The following table provides additional quantitative information about the unobservable inputs used in our Level 3 asset valuations as of May 31, 2014:

 
Valuation Technique
 
Unobservable Input
 
Range (Weighted Average)
Auction rate securities
Discounted cash flow
 
Probability of earning the maximum rate until maturity
 
0.2% - 12.1% (2.1%)
 
 
 
Probability of principal return prior to maturity
 
74.9% - 94.4% (86.2%)
 
 
 
Probability of default
 
4.4% - 24.9% (11.7%)
 
 
 
Liquidity risk premium
 
3.5%
 
 
 
Recovery rate in default
 
50.0% - 70.0% (56.5%)

Significant increases or decreases in the underlying assumptions used to value the ARS could significantly increase or decrease the fair value estimates recorded in the consolidated balance sheets.


12


The following table reflects the activity for our financial assets measured at fair value using Level 3 inputs for each period presented (in thousands):
 
 
Three Months Ended
 
Six Months Ended
 
May 31,
2014
 
May 31,
2013
 
May 31,
2014
 
May 31,
2013
Balance, beginning of period
$
25,110

 
$
26,442

 
$
24,761

 
$
26,321

Redemptions and sales

 

 

 
(25
)
Unrealized (losses) gains included in accumulated other comprehensive loss
(54
)
 
58

 
295

 
204

Balance, end of period
$
25,056

 
$
26,500

 
$
25,056

 
$
26,500


We have also classified contingent consideration related to the Rollbase, Inc. (Rollbase) and Modulus LLC (Modulus) acquisitions, which occurred in the second quarter of fiscal years 2013 and 2014, respectively, within Level 3 of the fair value hierarchy because the fair values are derived using significant unobservable inputs, which include discount rates and probability-weighted cash flows. We determined the fair value of our contingent consideration obligations based on a probability-weighted income approach derived from probability assessments of the attainment of certain milestones. We establish discount rates to be utilized in our valuation models based on the cost to borrow that would be required by a market participant for similar instruments. In determining the probability of attaining certain milestones, we utilize data regarding similar milestone events from our own experience. On a quarterly basis, we reassess the probability factors associated with the milestones for our contingent consideration obligations. Significant judgment is employed in determining the appropriateness of these key assumptions as of the acquisition date and for each subsequent period.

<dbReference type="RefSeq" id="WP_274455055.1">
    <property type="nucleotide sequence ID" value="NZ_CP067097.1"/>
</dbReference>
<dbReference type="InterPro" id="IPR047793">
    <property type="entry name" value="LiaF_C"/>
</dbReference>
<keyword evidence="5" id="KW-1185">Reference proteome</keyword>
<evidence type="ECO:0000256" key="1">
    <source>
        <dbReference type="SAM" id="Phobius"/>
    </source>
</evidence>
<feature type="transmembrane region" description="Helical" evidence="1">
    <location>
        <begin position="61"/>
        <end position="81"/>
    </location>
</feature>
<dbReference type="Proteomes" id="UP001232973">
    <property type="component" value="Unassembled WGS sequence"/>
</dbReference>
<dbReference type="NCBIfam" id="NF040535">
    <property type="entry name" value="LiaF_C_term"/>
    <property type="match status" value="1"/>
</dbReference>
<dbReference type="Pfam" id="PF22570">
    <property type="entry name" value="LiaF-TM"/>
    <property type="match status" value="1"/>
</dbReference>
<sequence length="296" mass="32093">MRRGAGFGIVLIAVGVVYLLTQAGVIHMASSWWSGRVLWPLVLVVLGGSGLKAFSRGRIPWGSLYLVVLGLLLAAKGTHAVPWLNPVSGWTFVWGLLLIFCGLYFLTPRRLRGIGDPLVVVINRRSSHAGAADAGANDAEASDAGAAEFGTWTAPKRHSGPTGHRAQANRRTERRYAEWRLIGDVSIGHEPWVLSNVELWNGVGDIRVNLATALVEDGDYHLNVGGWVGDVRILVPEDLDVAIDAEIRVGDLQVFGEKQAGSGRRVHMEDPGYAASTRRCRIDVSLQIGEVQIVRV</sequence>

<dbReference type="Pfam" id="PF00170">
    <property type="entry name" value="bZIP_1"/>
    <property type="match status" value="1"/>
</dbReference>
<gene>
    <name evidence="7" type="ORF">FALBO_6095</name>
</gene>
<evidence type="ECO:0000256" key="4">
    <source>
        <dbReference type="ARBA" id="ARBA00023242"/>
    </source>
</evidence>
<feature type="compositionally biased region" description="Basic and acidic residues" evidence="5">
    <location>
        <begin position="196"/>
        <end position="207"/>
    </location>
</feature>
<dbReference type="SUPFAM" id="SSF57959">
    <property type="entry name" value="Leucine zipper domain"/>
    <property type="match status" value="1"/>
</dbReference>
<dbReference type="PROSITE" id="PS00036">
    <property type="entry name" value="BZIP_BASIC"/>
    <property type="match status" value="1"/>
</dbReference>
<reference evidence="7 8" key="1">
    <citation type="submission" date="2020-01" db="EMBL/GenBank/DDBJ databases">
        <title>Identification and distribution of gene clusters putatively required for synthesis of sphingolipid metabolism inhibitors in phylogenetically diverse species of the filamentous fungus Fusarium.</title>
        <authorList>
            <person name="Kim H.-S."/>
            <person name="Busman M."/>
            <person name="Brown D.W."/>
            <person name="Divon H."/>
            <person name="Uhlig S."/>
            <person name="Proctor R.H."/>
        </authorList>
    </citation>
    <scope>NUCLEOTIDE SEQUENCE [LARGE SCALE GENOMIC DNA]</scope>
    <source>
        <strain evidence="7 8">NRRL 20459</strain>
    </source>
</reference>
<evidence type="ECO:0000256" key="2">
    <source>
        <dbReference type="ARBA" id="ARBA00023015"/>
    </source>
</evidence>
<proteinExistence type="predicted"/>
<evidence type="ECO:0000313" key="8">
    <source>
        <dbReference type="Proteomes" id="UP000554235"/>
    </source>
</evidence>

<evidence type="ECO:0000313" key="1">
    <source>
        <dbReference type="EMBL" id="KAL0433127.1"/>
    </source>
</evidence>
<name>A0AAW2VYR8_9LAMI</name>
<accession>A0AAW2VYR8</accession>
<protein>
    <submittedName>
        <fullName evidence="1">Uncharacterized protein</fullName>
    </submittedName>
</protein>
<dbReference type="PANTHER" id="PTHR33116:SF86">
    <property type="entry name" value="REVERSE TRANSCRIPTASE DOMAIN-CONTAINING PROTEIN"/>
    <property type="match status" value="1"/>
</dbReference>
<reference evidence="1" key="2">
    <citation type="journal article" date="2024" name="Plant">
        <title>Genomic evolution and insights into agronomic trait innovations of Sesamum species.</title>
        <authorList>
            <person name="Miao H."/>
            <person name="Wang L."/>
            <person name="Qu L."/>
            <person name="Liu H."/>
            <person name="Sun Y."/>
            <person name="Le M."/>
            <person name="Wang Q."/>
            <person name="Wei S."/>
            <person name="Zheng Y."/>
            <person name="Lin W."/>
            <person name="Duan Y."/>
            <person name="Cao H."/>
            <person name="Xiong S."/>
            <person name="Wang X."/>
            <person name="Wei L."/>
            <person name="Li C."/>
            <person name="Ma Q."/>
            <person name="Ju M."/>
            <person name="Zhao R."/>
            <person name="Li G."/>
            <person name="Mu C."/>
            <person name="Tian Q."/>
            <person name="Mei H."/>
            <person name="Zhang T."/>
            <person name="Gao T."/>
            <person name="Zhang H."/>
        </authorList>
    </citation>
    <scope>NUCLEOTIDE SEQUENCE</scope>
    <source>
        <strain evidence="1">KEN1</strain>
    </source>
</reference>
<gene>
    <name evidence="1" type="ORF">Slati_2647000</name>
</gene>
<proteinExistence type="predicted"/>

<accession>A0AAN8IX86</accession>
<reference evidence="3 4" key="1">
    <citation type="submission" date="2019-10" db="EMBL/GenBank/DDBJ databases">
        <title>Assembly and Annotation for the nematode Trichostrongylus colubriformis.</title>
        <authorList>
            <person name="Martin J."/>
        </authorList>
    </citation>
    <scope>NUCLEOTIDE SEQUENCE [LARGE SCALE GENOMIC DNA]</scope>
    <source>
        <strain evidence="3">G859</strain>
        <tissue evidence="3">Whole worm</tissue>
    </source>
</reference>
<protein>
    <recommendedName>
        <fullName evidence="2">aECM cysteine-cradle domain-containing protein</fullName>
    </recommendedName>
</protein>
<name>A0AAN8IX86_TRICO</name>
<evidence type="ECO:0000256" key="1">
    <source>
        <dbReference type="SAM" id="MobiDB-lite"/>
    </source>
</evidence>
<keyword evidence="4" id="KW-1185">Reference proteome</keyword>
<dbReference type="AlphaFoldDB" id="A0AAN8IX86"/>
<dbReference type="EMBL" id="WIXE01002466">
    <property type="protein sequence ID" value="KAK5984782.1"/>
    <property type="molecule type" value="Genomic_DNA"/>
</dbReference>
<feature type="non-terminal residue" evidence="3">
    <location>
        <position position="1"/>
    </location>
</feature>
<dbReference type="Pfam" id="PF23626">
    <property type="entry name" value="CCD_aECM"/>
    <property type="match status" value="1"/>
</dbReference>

The key assumptions as of May 31, 2014 related to the contingent consideration for the acquisition of Rollbase used in the model are probabilities in excess of 95% that the milestones associated with the contingent consideration will be achieved and a discount rate of 4.8%. The key assumptions as of May 31, 2014 related to the contingent consideration for the acquisition of Modulus used in the model are probabilities in excess of 75% that the milestones associated with the contingent consideration will be achieved and a discount rate of 33.0%. A decrease in the probabilities of achievement could result in a decrease to the estimated fair value of the contingent consideration liabilities.

The following table reflects the activity for our liabilities measured at fair value using Level 3 inputs for each period presented (in thousands):

 
Three Months Ended
 
Six Months Ended
 
May 31,
2014
 
May 31,
2013
 
May 31,
2014
 
May 31,
2013
Balance, beginning of period
$
393

 
$

 
$
388

 
$

Incurrence of contingent purchase price liability
1,450

 
379

 
1,450

 
379

Payments of contingent consideration
(210
)
 

 
(210
)
 

Changes in fair value included in operating expenses
16

 

 
21

 

Balance, end of period
$
1,649

 
$
379

 
$
1,649

 
$
379


We did not have any nonrecurring fair value measurements as of May 31, 2014 and November 30, 2013.


13


Note 5: Intangible Assets and Goodwill

Intangible Assets

Intangible assets are comprised of the following significant classes (in thousands):
 
 
May 31, 2014
 
November 30, 2013
 
Gross
Carrying
Amount
 
Accumulated
Amortization
 
Net Book
Value
 
Gross
Carrying
Amount
 
Accumulated
Amortization
 
Net Book
Value
Purchased technology
$
52,079

 
$
(37,733
)
 
$
14,346

 
$
44,793

 
$
(36,712
)
 
$
8,081

Customer-related and other
19,733

 
(17,989
)
 
1,744

 
19,543

 
(17,674
)
 
1,869

Total
$
71,812

 
$
(55,722
)
 
$
16,090

 
$
64,336

 
$
(54,386
)
 
$
9,950


As a result of the Modulus acquisition in May 2014 (Note 7), we recorded $7.3 million of purchased technology and $0.2 million of the trade name as intangible assets during the six months ended May 31, 2014. These intangibles have a weighted average useful life of 7 years.

In the three and six months ended May 31, 2014, amortization expense related to intangible assets was $0.7 million and $1.4 million, respectively. In the three and six months ended May 31, 2013, amortization expense related to intangible assets was $0.3 million and $0.6 million, respectively.

Future amortization expense for intangible assets as of May 31, 2014, is as follows (in thousands):
 
Remainder of 2014
$
1,851

2015
3,482

2016
2,979

2017
2,979

2018
2,162

Thereafter
2,637

Total
$
16,090


Goodwill

Changes in the carrying amount of goodwill in the six months ended May 31, 2014, are as follows (in thousands):

Balance, November 30, 2013
$
224,286

Additions
6,433

Translation adjustments
(38
)
Balance, May 31, 2014
$
230,681


The addition to goodwill during fiscal year 2014 is related to the acquisition of Modulus in May 2014 (Note 7).